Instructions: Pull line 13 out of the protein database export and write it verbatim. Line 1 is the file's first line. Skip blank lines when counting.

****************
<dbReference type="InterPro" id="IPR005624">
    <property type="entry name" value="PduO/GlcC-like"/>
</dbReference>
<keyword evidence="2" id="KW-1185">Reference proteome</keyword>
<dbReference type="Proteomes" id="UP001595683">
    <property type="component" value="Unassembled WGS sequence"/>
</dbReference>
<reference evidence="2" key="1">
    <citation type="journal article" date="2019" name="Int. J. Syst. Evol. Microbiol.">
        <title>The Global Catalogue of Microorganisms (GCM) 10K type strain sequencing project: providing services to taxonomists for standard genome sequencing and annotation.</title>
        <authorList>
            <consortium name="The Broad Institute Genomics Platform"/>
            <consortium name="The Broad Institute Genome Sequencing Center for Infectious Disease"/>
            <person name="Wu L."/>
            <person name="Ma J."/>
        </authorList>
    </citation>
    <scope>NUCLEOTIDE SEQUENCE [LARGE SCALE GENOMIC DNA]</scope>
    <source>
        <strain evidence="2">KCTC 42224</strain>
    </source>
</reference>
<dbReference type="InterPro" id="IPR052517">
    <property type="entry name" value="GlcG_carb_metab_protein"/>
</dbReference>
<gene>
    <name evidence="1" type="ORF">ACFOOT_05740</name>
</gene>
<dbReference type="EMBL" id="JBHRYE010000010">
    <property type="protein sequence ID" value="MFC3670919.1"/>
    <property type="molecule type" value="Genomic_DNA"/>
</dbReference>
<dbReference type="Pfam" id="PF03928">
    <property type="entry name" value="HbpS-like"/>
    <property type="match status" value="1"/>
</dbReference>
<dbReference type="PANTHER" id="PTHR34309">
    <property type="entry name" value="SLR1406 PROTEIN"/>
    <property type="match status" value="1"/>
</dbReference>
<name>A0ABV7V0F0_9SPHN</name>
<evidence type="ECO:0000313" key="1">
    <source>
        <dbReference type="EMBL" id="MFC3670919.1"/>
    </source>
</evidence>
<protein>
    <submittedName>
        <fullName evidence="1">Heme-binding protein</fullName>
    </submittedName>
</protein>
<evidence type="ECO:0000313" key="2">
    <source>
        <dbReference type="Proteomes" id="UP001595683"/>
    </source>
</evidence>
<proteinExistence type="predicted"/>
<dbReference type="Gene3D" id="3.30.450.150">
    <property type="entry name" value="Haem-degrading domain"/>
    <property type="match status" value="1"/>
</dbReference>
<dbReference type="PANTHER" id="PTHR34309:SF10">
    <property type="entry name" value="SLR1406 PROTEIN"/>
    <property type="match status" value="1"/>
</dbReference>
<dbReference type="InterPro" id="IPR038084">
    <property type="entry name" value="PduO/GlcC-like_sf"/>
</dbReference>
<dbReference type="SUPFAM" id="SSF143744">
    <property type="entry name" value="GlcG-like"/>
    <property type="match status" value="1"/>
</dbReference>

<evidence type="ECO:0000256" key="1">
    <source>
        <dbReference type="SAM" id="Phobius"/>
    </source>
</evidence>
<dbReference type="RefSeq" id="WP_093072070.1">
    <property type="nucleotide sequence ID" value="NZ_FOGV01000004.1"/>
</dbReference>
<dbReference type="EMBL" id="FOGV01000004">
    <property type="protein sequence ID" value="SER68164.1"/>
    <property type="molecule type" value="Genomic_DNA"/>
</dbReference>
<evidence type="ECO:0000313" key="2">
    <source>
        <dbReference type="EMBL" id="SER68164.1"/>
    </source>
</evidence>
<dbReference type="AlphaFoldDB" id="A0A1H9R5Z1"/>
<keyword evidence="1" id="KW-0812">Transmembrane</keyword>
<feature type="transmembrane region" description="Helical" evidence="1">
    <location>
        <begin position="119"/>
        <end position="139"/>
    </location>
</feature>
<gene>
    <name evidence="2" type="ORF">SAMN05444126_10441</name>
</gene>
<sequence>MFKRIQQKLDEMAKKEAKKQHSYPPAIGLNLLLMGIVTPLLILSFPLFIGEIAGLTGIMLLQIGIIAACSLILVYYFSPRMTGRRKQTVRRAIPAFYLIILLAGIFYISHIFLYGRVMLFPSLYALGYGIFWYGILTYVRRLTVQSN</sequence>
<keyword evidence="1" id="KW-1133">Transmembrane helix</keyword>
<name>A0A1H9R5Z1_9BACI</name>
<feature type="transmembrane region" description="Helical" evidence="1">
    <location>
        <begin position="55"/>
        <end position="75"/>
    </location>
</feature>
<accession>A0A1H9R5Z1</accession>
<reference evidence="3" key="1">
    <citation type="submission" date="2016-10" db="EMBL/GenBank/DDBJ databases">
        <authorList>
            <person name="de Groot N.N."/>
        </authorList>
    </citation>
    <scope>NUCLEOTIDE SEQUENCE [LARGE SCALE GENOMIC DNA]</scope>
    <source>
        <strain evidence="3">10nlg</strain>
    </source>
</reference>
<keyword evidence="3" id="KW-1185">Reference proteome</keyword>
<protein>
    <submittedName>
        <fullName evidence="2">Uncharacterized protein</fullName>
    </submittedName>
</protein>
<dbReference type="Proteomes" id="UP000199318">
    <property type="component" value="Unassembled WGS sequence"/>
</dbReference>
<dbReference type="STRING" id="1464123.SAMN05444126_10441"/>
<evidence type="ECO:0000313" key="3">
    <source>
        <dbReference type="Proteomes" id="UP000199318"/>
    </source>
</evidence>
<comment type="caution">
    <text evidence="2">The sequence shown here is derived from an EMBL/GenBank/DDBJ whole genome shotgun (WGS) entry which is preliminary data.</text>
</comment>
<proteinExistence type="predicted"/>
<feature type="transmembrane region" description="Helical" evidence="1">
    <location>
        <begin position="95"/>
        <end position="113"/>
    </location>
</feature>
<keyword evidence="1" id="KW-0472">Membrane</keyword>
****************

            <consortium name="The Broad Institute Genome Sequencing Center for Infectious Disease"/>